The fact that Geraldo won both Lorenzo and Ian over makes his loss all the more puzzling. He raised more money and wasn’t completely hated like Annie Duke. So why did he lose?

As far as finalists go, Geraldo looked like Piers Morgan and Leeza resembled Arsenio Hall. One was dominant. One was not. I don’t think anyone is going to shed a tear that Leeza won. I’m not, but it was the wrong call. Unless Leeza ends up working for the Today Show. I did probably overestimate how much of a factor Trump’s love of Fox News would play, but the man does love his nepotism.

That’s it for Celebrity Apprentice recaps. Thanks for reading them. I’m going to take a break from recaps until Game of Thrones. My new book, A Trip Down Reality Lane, comes out in a week. I encourage you to check it out (what’s a little shameless self promotion).

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Monday

16

February 2015

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COMMENTS

The Ramifications of Jimmy’s Departure from Downton Abbey

Written by , Posted in Blog, Downton Abbey, Pop Culture

Note: I have seen all of series five of Downton Abbey, which has two more episodes to go in America. This article does not contain spoilers for those episodes. I recommend reading my article on the implications of Matthew’s death as there’s some overlap in subject matter.

At its core, Downton Abbey has always been about change. Lord Grantham, Lady Violet, and Mr. Carson fight this at nearly every corner, while many of the show’s other characters welcome it. As we’ve seen from five series that cover a twelve year time span, even the British aristocracy cannot escape change. For the most part, that’s a good thing.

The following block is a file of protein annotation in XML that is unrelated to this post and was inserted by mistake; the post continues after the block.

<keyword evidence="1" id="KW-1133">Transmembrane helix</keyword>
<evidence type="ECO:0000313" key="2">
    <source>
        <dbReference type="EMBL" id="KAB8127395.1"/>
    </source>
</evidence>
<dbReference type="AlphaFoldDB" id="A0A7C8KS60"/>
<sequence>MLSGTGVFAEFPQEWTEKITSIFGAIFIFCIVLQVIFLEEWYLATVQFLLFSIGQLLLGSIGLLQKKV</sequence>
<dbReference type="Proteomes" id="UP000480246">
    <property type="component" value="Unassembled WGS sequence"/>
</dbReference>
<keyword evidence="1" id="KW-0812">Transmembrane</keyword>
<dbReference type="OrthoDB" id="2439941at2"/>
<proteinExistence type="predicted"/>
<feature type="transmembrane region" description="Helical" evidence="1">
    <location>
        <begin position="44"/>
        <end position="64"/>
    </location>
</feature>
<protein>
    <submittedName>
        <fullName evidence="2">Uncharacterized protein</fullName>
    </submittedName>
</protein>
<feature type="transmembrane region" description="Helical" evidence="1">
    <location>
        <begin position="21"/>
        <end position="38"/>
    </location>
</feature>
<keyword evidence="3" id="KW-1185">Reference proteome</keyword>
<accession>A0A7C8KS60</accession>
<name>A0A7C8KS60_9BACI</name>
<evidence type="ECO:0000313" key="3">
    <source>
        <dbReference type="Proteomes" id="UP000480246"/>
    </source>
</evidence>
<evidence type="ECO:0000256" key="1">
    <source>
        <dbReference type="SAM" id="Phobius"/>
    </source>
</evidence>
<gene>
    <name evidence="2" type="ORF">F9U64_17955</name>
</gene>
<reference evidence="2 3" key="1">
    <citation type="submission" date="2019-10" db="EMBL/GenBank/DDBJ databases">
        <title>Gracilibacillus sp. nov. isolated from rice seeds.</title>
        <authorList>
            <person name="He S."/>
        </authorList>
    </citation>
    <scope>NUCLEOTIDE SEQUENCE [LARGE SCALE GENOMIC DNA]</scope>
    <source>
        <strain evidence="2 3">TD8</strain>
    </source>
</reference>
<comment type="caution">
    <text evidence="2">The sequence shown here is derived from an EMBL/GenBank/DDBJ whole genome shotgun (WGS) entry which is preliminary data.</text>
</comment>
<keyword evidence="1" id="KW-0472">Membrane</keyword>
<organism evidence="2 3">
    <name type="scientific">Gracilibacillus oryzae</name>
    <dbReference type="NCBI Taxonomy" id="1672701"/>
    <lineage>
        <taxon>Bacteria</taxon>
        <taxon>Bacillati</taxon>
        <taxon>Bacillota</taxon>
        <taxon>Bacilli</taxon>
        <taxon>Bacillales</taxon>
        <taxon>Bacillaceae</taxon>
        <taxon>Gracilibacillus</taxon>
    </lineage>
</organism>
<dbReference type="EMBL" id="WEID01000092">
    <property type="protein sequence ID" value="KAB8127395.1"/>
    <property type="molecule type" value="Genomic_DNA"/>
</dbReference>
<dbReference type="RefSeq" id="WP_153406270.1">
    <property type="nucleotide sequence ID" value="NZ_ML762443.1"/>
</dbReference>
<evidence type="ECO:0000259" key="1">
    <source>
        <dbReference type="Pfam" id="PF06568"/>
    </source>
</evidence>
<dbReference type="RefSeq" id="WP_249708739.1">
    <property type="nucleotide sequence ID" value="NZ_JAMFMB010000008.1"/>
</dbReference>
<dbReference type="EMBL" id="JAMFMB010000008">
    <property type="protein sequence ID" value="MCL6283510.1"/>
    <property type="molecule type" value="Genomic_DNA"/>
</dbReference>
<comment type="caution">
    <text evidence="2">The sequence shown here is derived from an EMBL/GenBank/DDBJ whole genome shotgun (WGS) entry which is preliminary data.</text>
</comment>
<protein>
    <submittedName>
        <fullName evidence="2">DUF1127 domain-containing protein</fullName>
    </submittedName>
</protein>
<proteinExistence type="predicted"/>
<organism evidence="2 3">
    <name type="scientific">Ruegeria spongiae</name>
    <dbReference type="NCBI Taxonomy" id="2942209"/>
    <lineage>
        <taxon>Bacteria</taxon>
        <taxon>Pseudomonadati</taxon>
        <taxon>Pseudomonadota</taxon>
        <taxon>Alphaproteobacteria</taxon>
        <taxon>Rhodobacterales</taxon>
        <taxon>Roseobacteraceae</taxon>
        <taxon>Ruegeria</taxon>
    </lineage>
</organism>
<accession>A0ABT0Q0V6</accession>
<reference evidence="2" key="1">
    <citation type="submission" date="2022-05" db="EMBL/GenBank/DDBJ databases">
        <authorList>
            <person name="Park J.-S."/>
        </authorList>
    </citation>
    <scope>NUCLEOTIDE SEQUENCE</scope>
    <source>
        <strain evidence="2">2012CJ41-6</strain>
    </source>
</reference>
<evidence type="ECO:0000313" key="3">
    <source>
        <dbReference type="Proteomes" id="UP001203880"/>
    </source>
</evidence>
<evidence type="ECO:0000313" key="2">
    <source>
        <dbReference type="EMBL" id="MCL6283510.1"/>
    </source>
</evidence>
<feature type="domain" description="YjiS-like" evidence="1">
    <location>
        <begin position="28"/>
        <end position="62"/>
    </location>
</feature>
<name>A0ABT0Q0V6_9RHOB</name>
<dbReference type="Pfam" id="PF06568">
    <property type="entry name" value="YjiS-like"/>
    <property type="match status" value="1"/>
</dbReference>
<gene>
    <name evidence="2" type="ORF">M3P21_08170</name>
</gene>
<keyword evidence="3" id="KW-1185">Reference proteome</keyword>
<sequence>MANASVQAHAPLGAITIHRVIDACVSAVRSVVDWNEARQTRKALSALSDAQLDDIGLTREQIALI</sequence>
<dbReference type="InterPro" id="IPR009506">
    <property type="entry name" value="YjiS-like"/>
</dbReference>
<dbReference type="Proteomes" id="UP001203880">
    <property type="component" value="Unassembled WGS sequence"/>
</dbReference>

The natural progression of this change is a shrinking servant staff as Earls learn to dress themselves and pour their own tea. Nearly every servant, young and old have explored this change in mentality as they ponder their places in the ever changing dynamic. Despite this, we saw the cast expand in series three with the arrivals of Alfred, Jimmy, and Ivy.

Seeing fresh faces at Downton coupled with the new aged business practices of Matthew and Tom breathed new life into the dynamic and suggested that Downton might be able to survive without sacrificing too much of the old world. Downton was hiring, not cutting back. Lord Grantham even created a new position for Thomas Barrow, creating the underbutler position to ensure that he could continue to be the man everyone loves to hate.

The youth movement was short lived. By the end of episode one of series five, Alfred, Ivy, and Jimmy were all gone. No new footmen were hired as Molesley was left to endure the wrath of Carson alone. The kitchen features the occasional character helping out, but Ivy was certainly not replaced from a storyline perspective.